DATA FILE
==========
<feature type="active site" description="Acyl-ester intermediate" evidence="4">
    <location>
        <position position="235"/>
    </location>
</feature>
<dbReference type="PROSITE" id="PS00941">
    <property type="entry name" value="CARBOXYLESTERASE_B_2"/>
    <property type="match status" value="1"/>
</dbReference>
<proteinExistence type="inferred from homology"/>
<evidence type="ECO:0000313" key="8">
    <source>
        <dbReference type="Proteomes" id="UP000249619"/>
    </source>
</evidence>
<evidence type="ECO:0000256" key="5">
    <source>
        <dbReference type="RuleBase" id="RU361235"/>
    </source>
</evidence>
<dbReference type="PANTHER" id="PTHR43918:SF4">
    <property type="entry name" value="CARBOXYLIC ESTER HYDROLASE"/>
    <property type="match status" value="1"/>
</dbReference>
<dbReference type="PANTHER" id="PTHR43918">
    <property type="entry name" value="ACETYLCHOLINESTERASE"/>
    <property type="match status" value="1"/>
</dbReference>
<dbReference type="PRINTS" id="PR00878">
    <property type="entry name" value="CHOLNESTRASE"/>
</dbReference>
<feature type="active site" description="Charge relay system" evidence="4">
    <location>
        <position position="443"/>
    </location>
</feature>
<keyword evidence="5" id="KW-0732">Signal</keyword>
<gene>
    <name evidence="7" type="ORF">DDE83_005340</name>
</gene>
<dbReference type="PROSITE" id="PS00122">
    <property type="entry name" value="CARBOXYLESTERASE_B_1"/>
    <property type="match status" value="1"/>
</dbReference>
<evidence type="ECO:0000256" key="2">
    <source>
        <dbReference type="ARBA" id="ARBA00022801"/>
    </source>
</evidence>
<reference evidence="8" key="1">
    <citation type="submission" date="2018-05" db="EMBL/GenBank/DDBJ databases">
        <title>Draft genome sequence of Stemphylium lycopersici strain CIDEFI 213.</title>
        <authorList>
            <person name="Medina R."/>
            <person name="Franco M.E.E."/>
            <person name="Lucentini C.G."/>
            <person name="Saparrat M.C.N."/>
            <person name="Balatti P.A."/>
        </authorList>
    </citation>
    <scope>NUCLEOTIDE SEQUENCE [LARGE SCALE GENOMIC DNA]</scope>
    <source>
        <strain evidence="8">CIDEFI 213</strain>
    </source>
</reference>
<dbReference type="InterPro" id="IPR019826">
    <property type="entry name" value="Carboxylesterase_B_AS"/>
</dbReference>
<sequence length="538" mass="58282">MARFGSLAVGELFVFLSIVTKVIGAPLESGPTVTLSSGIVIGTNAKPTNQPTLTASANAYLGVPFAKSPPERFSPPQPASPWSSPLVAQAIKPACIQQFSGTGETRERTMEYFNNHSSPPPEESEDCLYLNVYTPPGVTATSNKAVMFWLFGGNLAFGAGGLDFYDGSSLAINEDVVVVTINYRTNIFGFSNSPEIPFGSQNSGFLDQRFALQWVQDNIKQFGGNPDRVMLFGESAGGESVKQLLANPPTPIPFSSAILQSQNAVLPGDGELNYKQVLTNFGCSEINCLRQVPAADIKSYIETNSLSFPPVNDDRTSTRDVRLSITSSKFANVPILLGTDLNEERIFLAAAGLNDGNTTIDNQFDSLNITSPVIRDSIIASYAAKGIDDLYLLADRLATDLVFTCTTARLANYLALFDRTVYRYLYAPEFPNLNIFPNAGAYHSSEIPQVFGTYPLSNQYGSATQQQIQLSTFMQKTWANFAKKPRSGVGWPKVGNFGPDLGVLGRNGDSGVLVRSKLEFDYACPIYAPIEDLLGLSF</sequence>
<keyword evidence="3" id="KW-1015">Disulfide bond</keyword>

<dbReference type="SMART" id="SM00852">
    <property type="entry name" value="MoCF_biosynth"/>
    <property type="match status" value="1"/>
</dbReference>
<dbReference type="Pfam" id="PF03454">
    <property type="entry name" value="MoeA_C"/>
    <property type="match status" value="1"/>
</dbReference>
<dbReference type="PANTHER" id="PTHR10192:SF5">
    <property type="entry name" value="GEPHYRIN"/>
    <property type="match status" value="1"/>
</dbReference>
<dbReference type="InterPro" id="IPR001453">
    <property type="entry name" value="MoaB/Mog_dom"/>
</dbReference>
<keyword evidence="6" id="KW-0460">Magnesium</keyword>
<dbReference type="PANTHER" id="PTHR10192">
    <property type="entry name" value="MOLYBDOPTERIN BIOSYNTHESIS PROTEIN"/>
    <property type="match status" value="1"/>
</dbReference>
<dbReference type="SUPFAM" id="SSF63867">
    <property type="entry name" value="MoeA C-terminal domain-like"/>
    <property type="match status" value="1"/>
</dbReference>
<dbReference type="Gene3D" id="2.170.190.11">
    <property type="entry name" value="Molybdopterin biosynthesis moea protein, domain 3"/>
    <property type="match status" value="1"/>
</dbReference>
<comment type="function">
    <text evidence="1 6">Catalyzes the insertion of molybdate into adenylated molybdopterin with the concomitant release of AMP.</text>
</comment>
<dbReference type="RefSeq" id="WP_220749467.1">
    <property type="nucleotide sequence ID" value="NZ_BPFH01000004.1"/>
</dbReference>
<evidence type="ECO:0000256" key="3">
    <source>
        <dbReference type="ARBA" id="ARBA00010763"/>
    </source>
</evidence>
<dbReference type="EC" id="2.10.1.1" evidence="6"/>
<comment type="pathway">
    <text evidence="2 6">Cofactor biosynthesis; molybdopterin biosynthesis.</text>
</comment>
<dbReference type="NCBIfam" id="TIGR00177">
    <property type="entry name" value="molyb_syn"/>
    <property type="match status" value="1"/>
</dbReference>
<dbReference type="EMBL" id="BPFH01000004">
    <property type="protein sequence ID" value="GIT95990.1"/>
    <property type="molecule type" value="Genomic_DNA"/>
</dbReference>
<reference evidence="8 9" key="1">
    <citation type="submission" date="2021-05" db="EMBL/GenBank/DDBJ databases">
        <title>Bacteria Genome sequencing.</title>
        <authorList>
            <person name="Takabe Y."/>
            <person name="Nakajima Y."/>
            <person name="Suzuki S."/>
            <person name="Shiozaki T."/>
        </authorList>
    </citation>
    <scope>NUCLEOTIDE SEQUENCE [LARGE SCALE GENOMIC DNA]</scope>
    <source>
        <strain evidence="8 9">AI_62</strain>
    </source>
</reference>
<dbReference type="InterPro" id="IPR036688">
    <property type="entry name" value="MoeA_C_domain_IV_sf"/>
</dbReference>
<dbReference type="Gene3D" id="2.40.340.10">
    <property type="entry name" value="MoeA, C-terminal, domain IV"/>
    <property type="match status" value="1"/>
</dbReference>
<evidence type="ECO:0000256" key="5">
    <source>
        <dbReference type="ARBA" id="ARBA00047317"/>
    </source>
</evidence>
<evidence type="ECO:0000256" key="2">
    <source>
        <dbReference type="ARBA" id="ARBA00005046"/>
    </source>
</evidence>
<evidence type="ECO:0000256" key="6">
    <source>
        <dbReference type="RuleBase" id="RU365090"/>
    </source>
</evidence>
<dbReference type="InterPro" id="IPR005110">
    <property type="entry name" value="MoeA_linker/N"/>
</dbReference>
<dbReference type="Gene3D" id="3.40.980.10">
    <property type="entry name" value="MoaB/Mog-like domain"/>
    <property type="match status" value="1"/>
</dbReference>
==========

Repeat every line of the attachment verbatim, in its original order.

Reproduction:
<feature type="active site" description="Acyl-ester intermediate" evidence="4">
    <location>
        <position position="235"/>
    </location>
</feature>
<dbReference type="PROSITE" id="PS00941">
    <property type="entry name" value="CARBOXYLESTERASE_B_2"/>
    <property type="match status" value="1"/>
</dbReference>
<proteinExistence type="inferred from homology"/>
<evidence type="ECO:0000313" key="8">
    <source>
        <dbReference type="Proteomes" id="UP000249619"/>
    </source>
</evidence>
<evidence type="ECO:0000256" key="5">
    <source>
        <dbReference type="RuleBase" id="RU361235"/>
    </source>
</evidence>
<dbReference type="PANTHER" id="PTHR43918:SF4">
    <property type="entry name" value="CARBOXYLIC ESTER HYDROLASE"/>
    <property type="match status" value="1"/>
</dbReference>
<dbReference type="PANTHER" id="PTHR43918">
    <property type="entry name" value="ACETYLCHOLINESTERASE"/>
    <property type="match status" value="1"/>
</dbReference>
<dbReference type="PRINTS" id="PR00878">
    <property type="entry name" value="CHOLNESTRASE"/>
</dbReference>
<feature type="active site" description="Charge relay system" evidence="4">
    <location>
        <position position="443"/>
    </location>
</feature>
<keyword evidence="5" id="KW-0732">Signal</keyword>
<gene>
    <name evidence="7" type="ORF">DDE83_005340</name>
</gene>
<dbReference type="PROSITE" id="PS00122">
    <property type="entry name" value="CARBOXYLESTERASE_B_1"/>
    <property type="match status" value="1"/>
</dbReference>
<evidence type="ECO:0000256" key="2">
    <source>
        <dbReference type="ARBA" id="ARBA00022801"/>
    </source>
</evidence>
<reference evidence="8" key="1">
    <citation type="submission" date="2018-05" db="EMBL/GenBank/DDBJ databases">
        <title>Draft genome sequence of Stemphylium lycopersici strain CIDEFI 213.</title>
        <authorList>
            <person name="Medina R."/>
            <person name="Franco M.E.E."/>
            <person name="Lucentini C.G."/>
            <person name="Saparrat M.C.N."/>
            <person name="Balatti P.A."/>
        </authorList>
    </citation>
    <scope>NUCLEOTIDE SEQUENCE [LARGE SCALE GENOMIC DNA]</scope>
    <source>
        <strain evidence="8">CIDEFI 213</strain>
    </source>
</reference>
<dbReference type="InterPro" id="IPR019826">
    <property type="entry name" value="Carboxylesterase_B_AS"/>
</dbReference>
<sequence length="538" mass="58282">MARFGSLAVGELFVFLSIVTKVIGAPLESGPTVTLSSGIVIGTNAKPTNQPTLTASANAYLGVPFAKSPPERFSPPQPASPWSSPLVAQAIKPACIQQFSGTGETRERTMEYFNNHSSPPPEESEDCLYLNVYTPPGVTATSNKAVMFWLFGGNLAFGAGGLDFYDGSSLAINEDVVVVTINYRTNIFGFSNSPEIPFGSQNSGFLDQRFALQWVQDNIKQFGGNPDRVMLFGESAGGESVKQLLANPPTPIPFSSAILQSQNAVLPGDGELNYKQVLTNFGCSEINCLRQVPAADIKSYIETNSLSFPPVNDDRTSTRDVRLSITSSKFANVPILLGTDLNEERIFLAAAGLNDGNTTIDNQFDSLNITSPVIRDSIIASYAAKGIDDLYLLADRLATDLVFTCTTARLANYLALFDRTVYRYLYAPEFPNLNIFPNAGAYHSSEIPQVFGTYPLSNQYGSATQQQIQLSTFMQKTWANFAKKPRSGVGWPKVGNFGPDLGVLGRNGDSGVLVRSKLEFDYACPIYAPIEDLLGLSF</sequence>
<keyword evidence="3" id="KW-1015">Disulfide bond</keyword>

<dbReference type="SMART" id="SM00852">
    <property type="entry name" value="MoCF_biosynth"/>
    <property type="match status" value="1"/>
</dbReference>
<dbReference type="Pfam" id="PF03454">
    <property type="entry name" value="MoeA_C"/>
    <property type="match status" value="1"/>
</dbReference>
<dbReference type="PANTHER" id="PTHR10192:SF5">
    <property type="entry name" value="GEPHYRIN"/>
    <property type="match status" value="1"/>
</dbReference>
<dbReference type="InterPro" id="IPR001453">
    <property type="entry name" value="MoaB/Mog_dom"/>
</dbReference>
<keyword evidence="6" id="KW-0460">Magnesium</keyword>
<dbReference type="PANTHER" id="PTHR10192">
    <property type="entry name" value="MOLYBDOPTERIN BIOSYNTHESIS PROTEIN"/>
    <property type="match status" value="1"/>
</dbReference>
<dbReference type="SUPFAM" id="SSF63867">
    <property type="entry name" value="MoeA C-terminal domain-like"/>
    <property type="match status" value="1"/>
</dbReference>
<dbReference type="Gene3D" id="2.170.190.11">
    <property type="entry name" value="Molybdopterin biosynthesis moea protein, domain 3"/>
    <property type="match status" value="1"/>
</dbReference>
<comment type="function">
    <text evidence="1 6">Catalyzes the insertion of molybdate into adenylated molybdopterin with the concomitant release of AMP.</text>
</comment>
<dbReference type="RefSeq" id="WP_220749467.1">
    <property type="nucleotide sequence ID" value="NZ_BPFH01000004.1"/>
</dbReference>
<evidence type="ECO:0000256" key="3">
    <source>
        <dbReference type="ARBA" id="ARBA00010763"/>
    </source>
</evidence>
<dbReference type="EC" id="2.10.1.1" evidence="6"/>
<comment type="pathway">
    <text evidence="2 6">Cofactor biosynthesis; molybdopterin biosynthesis.</text>
</comment>
<dbReference type="NCBIfam" id="TIGR00177">
    <property type="entry name" value="molyb_syn"/>
    <property type="match status" value="1"/>
</dbReference>
<dbReference type="EMBL" id="BPFH01000004">
    <property type="protein sequence ID" value="GIT95990.1"/>
    <property type="molecule type" value="Genomic_DNA"/>
</dbReference>
<reference evidence="8 9" key="1">
    <citation type="submission" date="2021-05" db="EMBL/GenBank/DDBJ databases">
        <title>Bacteria Genome sequencing.</title>
        <authorList>
            <person name="Takabe Y."/>
            <person name="Nakajima Y."/>
            <person name="Suzuki S."/>
            <person name="Shiozaki T."/>
        </authorList>
    </citation>
    <scope>NUCLEOTIDE SEQUENCE [LARGE SCALE GENOMIC DNA]</scope>
    <source>
        <strain evidence="8 9">AI_62</strain>
    </source>
</reference>
<dbReference type="InterPro" id="IPR036688">
    <property type="entry name" value="MoeA_C_domain_IV_sf"/>
</dbReference>
<dbReference type="Gene3D" id="2.40.340.10">
    <property type="entry name" value="MoeA, C-terminal, domain IV"/>
    <property type="match status" value="1"/>
</dbReference>
<evidence type="ECO:0000256" key="5">
    <source>
        <dbReference type="ARBA" id="ARBA00047317"/>
    </source>
</evidence>
<evidence type="ECO:0000256" key="2">
    <source>
        <dbReference type="ARBA" id="ARBA00005046"/>
    </source>
</evidence>
<evidence type="ECO:0000256" key="6">
    <source>
        <dbReference type="RuleBase" id="RU365090"/>
    </source>
</evidence>
<dbReference type="InterPro" id="IPR005110">
    <property type="entry name" value="MoeA_linker/N"/>
</dbReference>
<dbReference type="Gene3D" id="3.40.980.10">
    <property type="entry name" value="MoaB/Mog-like domain"/>
    <property type="match status" value="1"/>
</dbReference>